23 Oct Savvy super saving with SMSFs, property and depreciation
With the costs of living expenses rising, saving enough money for future retirement has become more essential now than ever before.
A recent estimate from the Association of Superannuation Funds of Australia (ASFA) suggests that the average Australian couple will need a super balance at retirement of $640,000 and singles will need a super balance at retirement of $545,000. This is an increase of $130,000 and $115,000 respectively from previous ASFA estimates.
Due to the importance placed on their retirement savings, many Australians have elected to place their superannuation into Self Managed Super Funds (SMSFs). Recent statistics from the Australian Taxation Office (ATO) estimate that 1,044,004 Australians were members of 550,706 SMSFs established as of March 2015.
Based on these figures, it seems that many find the additional controls they will gain by placing their money into a SMSF rather than an industry super fund appealing.
Despite the drawcard of having more control over your retirement savings, there are a number of pitfalls that both existing and potential SMSF members should be aware of.
While trustees of SMSFs can choose to invest in almost any investment product, they must do so within restrictions set by the ATO and the Superannuation Industry Supervision (SIS) Act.
Because Australian’s have an affinity for all things bricks and mortar, another drawcard that may be encouraging many to become SMSF members is the ability for their fund to invest in property. In September 2007 amendments were inserted into the SIS Act 1993 that enabled the trustees of a SMSF to set up a structure allowing them to borrow money to invest in real estate.
The value of residential property investment through SMSFs in March 2015 now sits at $21.78 billion, an 11 per cent increase on figures recorded by the Australian Securities and investment Commission in March 2014.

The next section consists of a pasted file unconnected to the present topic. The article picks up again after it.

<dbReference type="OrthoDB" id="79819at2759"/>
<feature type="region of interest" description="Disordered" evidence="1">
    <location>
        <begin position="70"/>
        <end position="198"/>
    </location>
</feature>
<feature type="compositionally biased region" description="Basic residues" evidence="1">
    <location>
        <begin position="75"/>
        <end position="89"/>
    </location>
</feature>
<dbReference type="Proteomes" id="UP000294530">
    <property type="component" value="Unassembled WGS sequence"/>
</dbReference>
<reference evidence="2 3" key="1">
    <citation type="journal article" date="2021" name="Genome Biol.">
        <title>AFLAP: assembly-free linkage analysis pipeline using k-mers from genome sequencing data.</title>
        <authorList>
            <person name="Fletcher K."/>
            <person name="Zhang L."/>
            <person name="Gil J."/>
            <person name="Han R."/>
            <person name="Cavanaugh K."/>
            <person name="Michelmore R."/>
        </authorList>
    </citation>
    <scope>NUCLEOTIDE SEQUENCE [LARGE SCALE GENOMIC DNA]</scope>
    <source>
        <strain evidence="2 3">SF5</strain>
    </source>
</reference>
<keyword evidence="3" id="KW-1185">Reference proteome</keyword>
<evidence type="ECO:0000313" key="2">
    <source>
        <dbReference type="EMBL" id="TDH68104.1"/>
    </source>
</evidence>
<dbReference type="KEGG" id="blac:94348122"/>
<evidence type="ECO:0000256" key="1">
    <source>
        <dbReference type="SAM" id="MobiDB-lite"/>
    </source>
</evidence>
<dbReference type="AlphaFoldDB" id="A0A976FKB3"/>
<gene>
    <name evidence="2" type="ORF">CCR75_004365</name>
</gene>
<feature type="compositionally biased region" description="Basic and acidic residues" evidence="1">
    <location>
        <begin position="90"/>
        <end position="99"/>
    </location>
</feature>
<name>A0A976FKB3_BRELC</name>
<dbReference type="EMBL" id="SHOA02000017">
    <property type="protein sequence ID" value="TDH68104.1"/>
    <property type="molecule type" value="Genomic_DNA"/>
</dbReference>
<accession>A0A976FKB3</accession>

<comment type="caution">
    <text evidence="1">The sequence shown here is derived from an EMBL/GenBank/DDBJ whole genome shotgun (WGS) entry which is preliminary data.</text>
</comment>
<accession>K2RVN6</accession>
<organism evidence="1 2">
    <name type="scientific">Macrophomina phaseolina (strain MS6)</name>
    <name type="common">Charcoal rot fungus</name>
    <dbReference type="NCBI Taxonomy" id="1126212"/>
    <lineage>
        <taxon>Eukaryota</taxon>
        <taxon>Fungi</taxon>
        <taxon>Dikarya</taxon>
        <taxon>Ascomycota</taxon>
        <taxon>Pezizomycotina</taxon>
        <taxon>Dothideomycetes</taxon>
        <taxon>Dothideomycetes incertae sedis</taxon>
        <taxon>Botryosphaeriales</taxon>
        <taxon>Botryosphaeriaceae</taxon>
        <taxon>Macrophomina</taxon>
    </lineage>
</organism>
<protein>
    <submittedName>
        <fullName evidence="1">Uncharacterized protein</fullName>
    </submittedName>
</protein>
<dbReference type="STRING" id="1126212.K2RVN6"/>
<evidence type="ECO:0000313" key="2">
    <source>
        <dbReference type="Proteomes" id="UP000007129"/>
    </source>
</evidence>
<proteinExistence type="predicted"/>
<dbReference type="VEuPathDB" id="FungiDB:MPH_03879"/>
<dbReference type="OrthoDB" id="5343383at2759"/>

When it comes to the property transactions made by SMSFs, trustees must be extremely careful to maintain a distance. Members of a SMSF can’t use a residential property personally, nor can they lease the property to family members. Commercial properties on the other hand may be rented by a trustee’s business provided that the corporation pays what is seen to be a fair market value rent.
Another area trustees of SMSFs must be careful of if their fund invests in real estate is the tax implications this will have.
As with any other property investment, SMSF trustees who invest in real estate are entitled to a capital works deduction for the wear and tear on a building’s structure and also for the depreciation of all plant and equipment items contained inside and outside the property.
To examine how depreciation deductions can make a difference to a SMSFs tax liability, let’s take a look at an example scenario with and without depreciation.
An SMSF owns a three bedroom apartment purchased for $884,500 with a rental income of $750 per week, resulting in a total income of $39,000 per annum.
Expenses for the property such as interest rates, management fees and holding costs totalled $50,845. Therefore the SMSF has a tax deductible loss for this residential property of $11,845 prior to lodging their tax assessment. The tables below show the difference claiming depreciation will make for this property owned by a SMSF.
Without claiming depreciation, the SMSF is only able to claim $11,845 and reduce the fund’s tax liability by just $1,189, resulting in a negative cash position of -$193 per week.
A depreciation deduction of around $15,800 could be expected for a typical three bedroom apartment in the first full financial year. By claiming $15,800 in depreciation, the total deductible loss is increased to $27,645. By claiming 15 per cent on the total deductible loss of $27,645, the SMSFs tax liability will be reduced by $4,147, thereby adding $2,370 to the retirement fund in the first year.
It is important that SMSF trustees always take advantage of the additional funds available via a depreciation claim. SMSF trustees who are considering investing in properties are encouraged to seek the advice of an Accountant and to consult with a specialist Quantity Surveyor such as BMT Tax Depreciation to find out how much depreciation can be applied to an SMSF investment property.
Article provided by BMT Tax Depreciation.
Bradley Beer (B. Con. Mgt, AAIQS, MRICS) is the Chief Executive Officer of BMT Tax Depreciation.
Please contact 1300 728 726 or visit www.bmtqs.com.au for an Australia wide service.